In the midst of major legislation on energy and health care, an isse that hasn't been discussed much here lately is immigration reform. While this certainly hasn't been a top priority of the Obama administration or liberals as a whole, it is a necessary piece of restoring a just structure to our society.
This week the Obama administration took an important, if small, step toward a sensible immigration policy - specifically they are working to overturn the Bush Administration's policy about asylum for battered women.
The Obama administration has opened the way for foreign women who are victims of severe domestic beatings and sexual abuse to receive asylum in the United States. The action reverses a Bush administration stance in a protracted and passionate legal battle over the possibilities for battered women to become refugees.
More specifically, the Obama administration's decision revolves around the landmark case of Rovi Alvarado. Ms. Alvarado is a refugee in America from Mexico where she was systematically raped, abused, and almost murdered by her husband. In 1996, Ms. Alvarado was given temporary asylum in the United States under the ruling of a empathetic judge who saw Mexico's inability or unwillingness to protect Ms. Alvarado as a form of persecution. However, because US asylum law was not clear about the case of battered women, Ms. Alvarado was not granted full asylum, meaning she cannot be granted citizenship. As a result, she has not been able to bring her children to this country. She has lived apart from them as a house worker in California for the last 13 years.
In 2004 Ms. Alvarado's case came before Attorney General John Ashcroft. At the time Ashcroft was on the way out, so while he issued a statement supportive of full asylum for Ms. Alvarado, he stopped short of recommending that course of action. Instead he handed the case to his successor, Alberto Gonzales, who also stalled and passed off the case. Ms. Alvarado's case then stalled for another 5 years until this week.
Whether it was just more beaurocratic incompetence on the part of the Bush Administration, or a deliberate effort to restrain immigration is difficult to tell. The heart of the legal debate surrounds the question of whether or not battered women can be considered part of a persectued group.
Again, from the Times...
Any applicant for asylum or refugee status in the United States must demonstrate a "well-founded fear of persecution" because of race, religion, nationality, political opinion or "membership in a particular social group." The extended legal argument has been whether abused women could be part of any social group that would be eligible under those terms. Last year, 22,930 people won asylum in this country fleeing all types of persecution; the number has been decreasing in recent years.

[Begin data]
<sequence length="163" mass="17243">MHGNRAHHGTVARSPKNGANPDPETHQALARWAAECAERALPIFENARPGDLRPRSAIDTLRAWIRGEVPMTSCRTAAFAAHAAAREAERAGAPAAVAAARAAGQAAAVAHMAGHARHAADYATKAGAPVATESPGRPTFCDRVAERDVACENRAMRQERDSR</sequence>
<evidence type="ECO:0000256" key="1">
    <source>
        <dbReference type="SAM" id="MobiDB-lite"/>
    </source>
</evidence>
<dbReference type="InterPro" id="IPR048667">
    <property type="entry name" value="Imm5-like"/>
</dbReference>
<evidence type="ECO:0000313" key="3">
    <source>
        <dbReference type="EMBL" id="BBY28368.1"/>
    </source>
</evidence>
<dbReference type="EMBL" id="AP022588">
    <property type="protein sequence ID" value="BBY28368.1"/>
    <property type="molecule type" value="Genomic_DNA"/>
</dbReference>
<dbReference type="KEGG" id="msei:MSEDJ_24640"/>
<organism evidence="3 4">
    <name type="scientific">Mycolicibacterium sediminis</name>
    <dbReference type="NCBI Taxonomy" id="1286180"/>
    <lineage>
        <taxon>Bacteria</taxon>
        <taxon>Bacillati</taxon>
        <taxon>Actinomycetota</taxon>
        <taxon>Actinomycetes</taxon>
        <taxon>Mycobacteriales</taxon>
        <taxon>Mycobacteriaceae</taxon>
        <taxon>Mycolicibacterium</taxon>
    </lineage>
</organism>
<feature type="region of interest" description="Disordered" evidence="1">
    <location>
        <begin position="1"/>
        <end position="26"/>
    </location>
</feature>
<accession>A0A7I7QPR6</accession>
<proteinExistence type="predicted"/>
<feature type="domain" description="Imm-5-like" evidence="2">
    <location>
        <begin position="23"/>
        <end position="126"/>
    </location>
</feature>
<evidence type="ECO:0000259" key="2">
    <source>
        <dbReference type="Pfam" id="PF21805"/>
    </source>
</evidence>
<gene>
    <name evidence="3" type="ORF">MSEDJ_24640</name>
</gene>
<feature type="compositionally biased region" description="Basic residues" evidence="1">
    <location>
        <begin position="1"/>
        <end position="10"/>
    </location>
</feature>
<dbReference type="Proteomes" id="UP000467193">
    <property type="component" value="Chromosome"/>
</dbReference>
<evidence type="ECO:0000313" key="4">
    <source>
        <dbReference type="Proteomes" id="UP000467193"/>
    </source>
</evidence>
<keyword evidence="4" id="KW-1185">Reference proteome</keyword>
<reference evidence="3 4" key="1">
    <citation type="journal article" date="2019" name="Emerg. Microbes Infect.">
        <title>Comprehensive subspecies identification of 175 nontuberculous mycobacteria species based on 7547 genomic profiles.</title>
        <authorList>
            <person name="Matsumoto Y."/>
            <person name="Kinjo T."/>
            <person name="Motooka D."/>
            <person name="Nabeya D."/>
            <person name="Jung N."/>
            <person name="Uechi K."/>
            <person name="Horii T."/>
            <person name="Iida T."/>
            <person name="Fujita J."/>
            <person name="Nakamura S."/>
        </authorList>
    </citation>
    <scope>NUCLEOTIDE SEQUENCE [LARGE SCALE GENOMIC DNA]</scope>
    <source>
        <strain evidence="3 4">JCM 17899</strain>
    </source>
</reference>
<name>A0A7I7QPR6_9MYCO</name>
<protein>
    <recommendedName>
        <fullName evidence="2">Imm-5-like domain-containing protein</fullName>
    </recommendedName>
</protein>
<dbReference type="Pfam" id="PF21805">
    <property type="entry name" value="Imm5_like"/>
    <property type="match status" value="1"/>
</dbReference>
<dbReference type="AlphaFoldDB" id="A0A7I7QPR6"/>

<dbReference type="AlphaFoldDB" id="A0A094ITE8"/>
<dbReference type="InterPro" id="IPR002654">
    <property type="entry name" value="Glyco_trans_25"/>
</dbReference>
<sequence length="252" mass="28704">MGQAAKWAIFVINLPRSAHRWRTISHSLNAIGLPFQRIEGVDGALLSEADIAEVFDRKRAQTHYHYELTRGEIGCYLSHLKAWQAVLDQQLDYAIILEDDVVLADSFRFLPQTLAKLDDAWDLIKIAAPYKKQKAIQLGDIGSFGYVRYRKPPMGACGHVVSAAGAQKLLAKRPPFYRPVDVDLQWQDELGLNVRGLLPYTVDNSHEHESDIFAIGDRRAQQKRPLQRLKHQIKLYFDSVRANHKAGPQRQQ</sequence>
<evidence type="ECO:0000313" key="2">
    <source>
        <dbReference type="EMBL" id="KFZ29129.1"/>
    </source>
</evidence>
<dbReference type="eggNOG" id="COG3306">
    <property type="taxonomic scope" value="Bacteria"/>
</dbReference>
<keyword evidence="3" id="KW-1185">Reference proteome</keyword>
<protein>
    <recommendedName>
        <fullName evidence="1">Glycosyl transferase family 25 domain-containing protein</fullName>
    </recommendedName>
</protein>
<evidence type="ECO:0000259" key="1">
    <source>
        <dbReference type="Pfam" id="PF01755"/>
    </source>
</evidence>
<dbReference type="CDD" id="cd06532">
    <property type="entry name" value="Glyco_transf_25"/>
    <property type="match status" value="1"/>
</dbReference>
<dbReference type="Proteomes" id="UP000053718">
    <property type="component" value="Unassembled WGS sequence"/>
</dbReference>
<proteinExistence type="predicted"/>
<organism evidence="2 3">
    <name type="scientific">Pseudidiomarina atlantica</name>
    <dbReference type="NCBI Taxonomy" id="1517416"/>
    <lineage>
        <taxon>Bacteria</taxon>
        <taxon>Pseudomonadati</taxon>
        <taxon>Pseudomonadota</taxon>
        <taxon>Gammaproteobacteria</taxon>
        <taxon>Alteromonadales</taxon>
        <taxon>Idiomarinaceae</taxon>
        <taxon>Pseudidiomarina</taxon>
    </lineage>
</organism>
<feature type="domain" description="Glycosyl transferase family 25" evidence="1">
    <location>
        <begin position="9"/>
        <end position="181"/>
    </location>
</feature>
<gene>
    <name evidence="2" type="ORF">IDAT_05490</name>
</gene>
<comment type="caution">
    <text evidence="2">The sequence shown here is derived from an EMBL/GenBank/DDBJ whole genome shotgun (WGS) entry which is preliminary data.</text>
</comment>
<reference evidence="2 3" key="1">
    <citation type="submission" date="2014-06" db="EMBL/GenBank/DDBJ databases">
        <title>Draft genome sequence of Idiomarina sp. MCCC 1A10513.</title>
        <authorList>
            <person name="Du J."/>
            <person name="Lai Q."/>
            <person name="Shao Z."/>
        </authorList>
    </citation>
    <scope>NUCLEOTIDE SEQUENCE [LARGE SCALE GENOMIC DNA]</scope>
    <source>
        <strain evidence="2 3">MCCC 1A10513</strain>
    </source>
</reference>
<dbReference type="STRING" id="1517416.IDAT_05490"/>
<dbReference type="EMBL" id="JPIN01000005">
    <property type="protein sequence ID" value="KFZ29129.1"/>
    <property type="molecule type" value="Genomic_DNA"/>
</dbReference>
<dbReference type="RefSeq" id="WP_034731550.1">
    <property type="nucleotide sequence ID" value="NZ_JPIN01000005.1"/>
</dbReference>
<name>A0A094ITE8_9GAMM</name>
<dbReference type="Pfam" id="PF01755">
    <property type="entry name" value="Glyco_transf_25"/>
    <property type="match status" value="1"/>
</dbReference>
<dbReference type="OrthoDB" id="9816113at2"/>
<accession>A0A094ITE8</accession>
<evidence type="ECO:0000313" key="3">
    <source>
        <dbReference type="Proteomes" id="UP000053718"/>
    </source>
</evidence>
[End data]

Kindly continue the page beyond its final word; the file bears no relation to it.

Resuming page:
Each year the President issues a "quota" guiding how many refugees should be permitted in to the counrty. As the Times stated, the number of refugees in to the country declined sharply during the Bush years. As a test case, the case of Ms. Alvarado seems to indicate the the new administration has a much more open, and more humanitarian, view of refugee policy.
I can only hope that this marks the administration's larger agenda concerning immigration. With a growing immigrant population in America, it is vital that the administration find means to enfranchise those who are currently non-citizens in our country. Beyond the simple human-side of the story of immigration, there are added societal consequences.
When a large portion of America's poorest and working class folks are non-citizens (Ms. Alvarado, a house cleaner, fits this category), it skews the voting population when compared to the general population. A disenfranchised working people means that political decisions will disproprionately be made by the wealthy and the powerful. This movement of power away from workers and toward managers has had terrible consequences for us in the last 30 years. I sincerelly hope that this news from the Obama administration signals a change in direction toward enfranchisement and empowerment for immigrant and working class Americans.
So on mutliple fronts - humanitarian, political, and economic - this decision from the Obama administration holds promise for a more sensible immigration policy. Certainly it brings long-awaited justice for Rovi Alvarado. And, ultimately, it gets us one step closer to meaning sincerely what we have engraved on the statue of liberty...
The New Colossus
Not like the brazen giant of Greek fame,
With conquering limbs astride from land to land;
Here at our sea-washed, sunset gates shall stand
A mighty woman with a torch, whose flame
Is the imprisoned lightning, and her name
Mother of Exiles. From her beacon-hand
Glows world-wide welcome; her mild eyes command
The air-bridged harbor that twin cities frame.
"Keep, ancient lands, your storied pomp!" cries she
With silent lips. "Give me your tired, your poor,
Your huddled masses yearning to breathe free,
The wretched refuse of your teeming shore.
Send these, the homeless, tempest-tost to me,
I lift my lamp beside the golden door!"
—Emma Lazarus, 1883